It continues to be very challenging to put new money to work as the market continues to levitate on very light volume. It feels like squeeze action this morning as the anticipatory bears get caught trying to call a top again.

One buy I made this morning is Silicon Graphics International (SGI), which is trying to breakout through a triple top and has a target price of $22 from Needham. I'm going to keep looking for new buys, but I'm not expecting it to be easy as the air is becoming very thin up here.

July 18, 2013 | 8:23 AM EDT

Tepid Is the Market Temperature

  • The action is extremely dull for earnings season.

Energy and persistence conquer all things. --Benjamin Franklin

Despite another appearance by Ben Bernanke and some key earnings report, market action is very slow this morning. There isn't any bad news, but nothing particularly great either. With indices somewhat extended and the memory of Tuesday's little shakeout, buyers are standing aside and waiting for another dip-buying opportunity.

Earnings season hasn't yet offered anything interesting, with modest reports from SanDisk (SNDK) and Xilinx (XLNX) and mediocre ones from eBay (EBAY) and Intel (INTC). So far, there is nothing surprisingly good or bad. Google (GOOG) reports tonight and holds the potential for fireworks, but, so far, there is little market-moving news.

Ben Bernanke appears before Congress again this morning, but he has repeated the same speech three times recently and the market seems to have grasped his major point, which is that the Fed is in no big hurry to pull back its bond-buying program. They may taper if economic conditions show improvement, but they are still concerned about the pace of the recovery and anticipate the interest rates will stay low for a while.

The bond market seems to have finally accepted the dovishness of the Fed to some extent and yields have fallen, but bonds are still struggling as they anticipate that rates won't stay low forever, despite what the Fed may promise. Equities have done a great job of ignoring bond weakness but it is a potential headwind that will likely cause issues down the road.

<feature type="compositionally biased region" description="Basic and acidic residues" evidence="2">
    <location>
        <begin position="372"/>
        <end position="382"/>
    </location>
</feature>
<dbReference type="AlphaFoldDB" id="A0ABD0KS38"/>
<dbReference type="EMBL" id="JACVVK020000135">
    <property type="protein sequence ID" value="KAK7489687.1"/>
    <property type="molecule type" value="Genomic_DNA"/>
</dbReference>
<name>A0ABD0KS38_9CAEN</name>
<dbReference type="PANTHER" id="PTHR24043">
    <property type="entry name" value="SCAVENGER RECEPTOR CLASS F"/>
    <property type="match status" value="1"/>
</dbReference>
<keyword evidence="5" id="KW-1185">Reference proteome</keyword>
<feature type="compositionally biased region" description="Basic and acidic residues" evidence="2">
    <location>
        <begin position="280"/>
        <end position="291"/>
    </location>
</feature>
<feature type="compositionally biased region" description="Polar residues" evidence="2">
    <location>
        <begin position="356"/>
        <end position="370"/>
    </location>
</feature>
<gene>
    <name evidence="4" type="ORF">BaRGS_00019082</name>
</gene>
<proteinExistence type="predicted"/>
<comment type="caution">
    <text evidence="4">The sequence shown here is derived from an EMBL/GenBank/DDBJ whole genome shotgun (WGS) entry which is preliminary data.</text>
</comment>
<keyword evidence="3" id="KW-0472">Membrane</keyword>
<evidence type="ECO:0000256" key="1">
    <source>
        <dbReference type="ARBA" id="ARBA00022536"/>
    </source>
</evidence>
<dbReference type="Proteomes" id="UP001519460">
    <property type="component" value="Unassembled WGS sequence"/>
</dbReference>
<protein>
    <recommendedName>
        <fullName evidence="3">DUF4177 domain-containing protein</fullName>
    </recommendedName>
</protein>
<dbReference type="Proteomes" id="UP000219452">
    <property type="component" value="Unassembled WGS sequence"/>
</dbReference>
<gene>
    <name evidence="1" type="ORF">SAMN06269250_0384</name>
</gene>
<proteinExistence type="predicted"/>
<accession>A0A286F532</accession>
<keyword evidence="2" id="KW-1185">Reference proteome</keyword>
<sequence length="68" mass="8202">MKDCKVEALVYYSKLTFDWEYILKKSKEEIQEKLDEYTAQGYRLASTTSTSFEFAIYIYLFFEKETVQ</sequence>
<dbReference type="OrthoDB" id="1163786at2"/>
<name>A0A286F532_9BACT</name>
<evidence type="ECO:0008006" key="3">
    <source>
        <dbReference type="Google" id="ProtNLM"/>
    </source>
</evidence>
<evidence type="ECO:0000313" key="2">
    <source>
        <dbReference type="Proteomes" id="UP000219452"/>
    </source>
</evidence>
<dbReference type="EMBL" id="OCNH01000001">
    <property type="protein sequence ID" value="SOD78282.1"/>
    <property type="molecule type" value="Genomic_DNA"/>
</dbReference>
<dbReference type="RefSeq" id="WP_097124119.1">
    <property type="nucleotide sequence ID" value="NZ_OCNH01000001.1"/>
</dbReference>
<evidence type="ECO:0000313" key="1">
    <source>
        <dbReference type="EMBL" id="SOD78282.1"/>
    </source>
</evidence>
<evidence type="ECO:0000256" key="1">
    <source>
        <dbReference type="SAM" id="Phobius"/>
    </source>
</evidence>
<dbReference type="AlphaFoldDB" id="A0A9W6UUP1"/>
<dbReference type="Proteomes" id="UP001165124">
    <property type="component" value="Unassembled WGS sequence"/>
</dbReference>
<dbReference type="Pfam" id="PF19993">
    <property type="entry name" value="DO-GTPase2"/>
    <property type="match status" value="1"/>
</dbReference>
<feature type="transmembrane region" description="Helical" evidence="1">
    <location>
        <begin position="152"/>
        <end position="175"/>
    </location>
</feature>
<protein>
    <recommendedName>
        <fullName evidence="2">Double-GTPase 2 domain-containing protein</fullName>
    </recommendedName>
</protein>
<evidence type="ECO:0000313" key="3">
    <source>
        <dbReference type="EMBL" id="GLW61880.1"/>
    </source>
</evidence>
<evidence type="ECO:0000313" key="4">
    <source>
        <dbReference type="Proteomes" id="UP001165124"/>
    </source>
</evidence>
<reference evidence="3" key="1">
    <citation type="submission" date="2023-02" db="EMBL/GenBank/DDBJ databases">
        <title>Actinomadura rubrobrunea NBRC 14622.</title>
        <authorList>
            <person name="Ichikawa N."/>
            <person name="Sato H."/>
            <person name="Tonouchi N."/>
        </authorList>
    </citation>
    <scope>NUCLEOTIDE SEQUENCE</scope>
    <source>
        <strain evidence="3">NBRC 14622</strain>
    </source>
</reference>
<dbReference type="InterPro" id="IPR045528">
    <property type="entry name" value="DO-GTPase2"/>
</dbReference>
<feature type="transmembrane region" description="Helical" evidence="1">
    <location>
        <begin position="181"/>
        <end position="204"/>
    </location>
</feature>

Overall, the rather benign news environment played into the hands of the dip-buyers yesterday. They finally had their first real opportunity in quite a while to buy weakness and did a nice job of producing quick reversals. Tesla (TSLA) was a classic example of how dip-buyers act these days. The technical breach on Tuesday, which would normally send momentum players running for safety, enticed the dip-buyers, who nearly recovered all of the losses.

In this market, technical breaches of trend lines and support levels tend to be buying signals more than indications of caution. Just look at the breakdown in the indices in June. All the key indices took out important support, but that ended up being the time to buy rather than sell.

One of the biggest complaints of traders these days is that traditional technical analysis just doesn't work like it used to. The V-shaped moves and the buying after technical breakdowns are particularly good illustrations of that point. Rather than just complain about it, we need to recognize what is different and try to exploit it the best we can. One thing for sure is that you can't short V-shaped bounces and we had better think twice about shorting a technical breach like we saw in TSLA on Tuesday.

The indices are hanging near recent highs but momentum has slowed and conditions look a bit tired. We could really use more consolidation and churning to set things up and, with tepid earnings reports, that may be what we get.

Unfortunately for the bears, there is likely to be good underlying support as the dip-buyers hunger was not sated by the one-day opportunity on Tuesday. The bulls would love to buy more weakness, so even if we do pull back a bit, look for quick bounces.

It is as flat as a pancake and extremely dull for earnings season. Stay selective and protect your gains.